## How to deal with parallel edges between two vertices in cycle detection using BFS in an undirected graph?

I am new to Programming and learning Algorithms and was studying BFS when I read that BFS could be used for cycle detection. I tried to implement the same on an undirected graph G with Adjacency List Representation. What I did is as follows:

• Do a simple BFS Traversal using a Queue while maintaining the parent node of nodes enqueued in the queue.

• If I come across a node u that has a neighbor v such that v is already visited but v is not the parent of u then that means there is cycle in the graph.

Pseudocode:

#adjList is the adjacency list given as a dictionary #myQueue is a double-sided queue containing node and its parent node ([Node, parNode]) #visited is a set containing visited nodes  while(myQueue):     currNode, parNode = myQueue.pop() #dequeue operation     visited.add(currNode) #Marking currNode as visited     for childNode in adjList[currNode]: #Traversing through all children of currNode         if currNode not in visited:             myQueue.appendleft([childNode, currNode]) #Enqueue operation         else:             if childNode!=parNode: #Main logic for cycle detection                 print('CYCLE DETECTED')                 break 

The above approach is working except in cases when I have more than 1 edge between 2 vertices for e.g. in following case we have 2 edges between vertices 0 and 1:

Adjacency list of above graph is: adjList = {0:[1, 2], 1:[0], 2:[0]}. Here we can clearly see that the graph contains a cycle but above algorithm is not able to detect the same because when BFS will reach vertex 1, vertex 0 is already visited but vertex 0 is also the parent of vertex 1 so this cycle will go undetected.

My question is how I can modify above algorithm to detect such cases?

Edit: I tried the same logic on directed graphs also, and I am facing similar problem i.e. case when I have a directed edge from vertex 0 to vertex 1 and another directed edge from vertex 1 to vertex 0

## Determine the number of self-crossings for an irregular orientation of an n-pointed star, whose vertices lie on the boundary of a circle

I need to create an algorithm that will output the number of self-crossings for an irregular orientation of an n-pointed star, whose vertices lie on the boundary of a circle. The sample input is as follows:

5 24.0 168.0 312.0 96.0 240.0 

Where the first integer is n (the number of vertices), proceeded with n lines, each describing the positions of the vertices, taken in order, which form the star. Each vertex is in a unique position on the boundary of the unit circle, specified in degrees from the normal axis. All degree measures will be in the range [0,360).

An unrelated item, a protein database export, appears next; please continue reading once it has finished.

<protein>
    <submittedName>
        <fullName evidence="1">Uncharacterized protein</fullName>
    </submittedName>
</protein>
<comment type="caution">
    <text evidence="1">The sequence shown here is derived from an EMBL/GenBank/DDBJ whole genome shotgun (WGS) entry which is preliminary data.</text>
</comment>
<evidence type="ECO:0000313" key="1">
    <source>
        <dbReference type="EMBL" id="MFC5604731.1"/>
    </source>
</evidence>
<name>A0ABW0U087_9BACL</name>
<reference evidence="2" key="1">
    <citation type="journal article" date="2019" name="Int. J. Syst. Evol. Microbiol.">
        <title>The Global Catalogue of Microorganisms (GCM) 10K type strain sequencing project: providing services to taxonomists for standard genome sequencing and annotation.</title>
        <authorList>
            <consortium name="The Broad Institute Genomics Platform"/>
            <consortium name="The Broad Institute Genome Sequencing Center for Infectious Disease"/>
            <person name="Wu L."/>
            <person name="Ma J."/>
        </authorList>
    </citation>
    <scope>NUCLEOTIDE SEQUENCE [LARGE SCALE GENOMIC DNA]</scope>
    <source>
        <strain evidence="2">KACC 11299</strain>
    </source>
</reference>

The sample output for the sample input would be:

5 crossings 

To tackle this problem, I was thinking of maybe separating the unit circle into quadrants and determine whether there are crossings depending on the positions of the vertices in their respective quadrants. However, I haven’t been able to think of a way to implement this.

I was wondering if anyone could provide perhaps a high-level idea or a push in the right direction which could help me think of an algorithm.

Thank you.

## Like transitive reduction, but removing vertices rather than edges?

Suppose I have a directed graph $$G = (V, E)$$ (or, which is the same, a relation on the set $$V$$ as defined by the adjacency matrix) that may contain three vertices $$x, y, z$$ such that $$xy, xz, yz \in E$$ — that is to say, the relation restricted to $$x, y, z$$ is transitive, there is a triangle. Let us call this situation a “local transitivity”. My goal is to obtain all the subgraphs of $$G$$ induced by cutting middle vertices from local transitivities until none remain, which I dub “resolution”.

There may be multiple solutions. For instance, consider a graph given by this relation:

  a b c d   a □ ■ ■ □   b □ □ ■ ■   c □ □ □ ■   d □ □ □ □   

(It looks like a square with one diagonal.)

There are two ways it can be resolved:

  a b d        a c d   a □ ■ □      a □ ■ □   b □ □ ■      c □ □ ■   d □ □ □      d □ □ □   

One way I can compute the resolutions of a graph is by giving a “non-deterministic” function $$f :G \rightarrow \{G\}$$ that removes any single local transitivity. Repeatedly applying $$f$$ to any graph, I will eventually converge to a set of induced subgraphs completely devoid of local transitivities.

One way to define $$f$$ is by considering all the triples of distinct vertices and checking them for local transitivity. From each matching triple, the middle vertex is extracted, and any of these vertices is cut. But there is about $$|V|^3$$ such triples.

Is there a better way? Is there prior art that I may study?

## How to draw a graph whose vertices are elements of permuation group

How to write the following program in C++:

Consider the Permutation Group $$S_3$$.

The elements of $$S_3$$ are $$e,(12),(13),(23),(123),(132)$$.

I want to draw a graph $$G$$ whose members are the elements of $$S_3$$ and two vertices $$x,y$$ are adjacent if and only if $$xy\neq yx$$.

I am stuck in doing the following things:

1. How to call the elements of $$S_3$$ through a loop?
2. How to draw the graph $$G$$ ?
3. How to check whether they commute or not

I am stuck in the three things. Is there any way to write the code in C++?

As an example if I input $$S_3$$ I want to get the following graph

\$ G=Graph({1:[2,3,4,5],2:[1,3,4,5],3:[1,2,4,5],4:[1,2,3],5:[1,2,3]})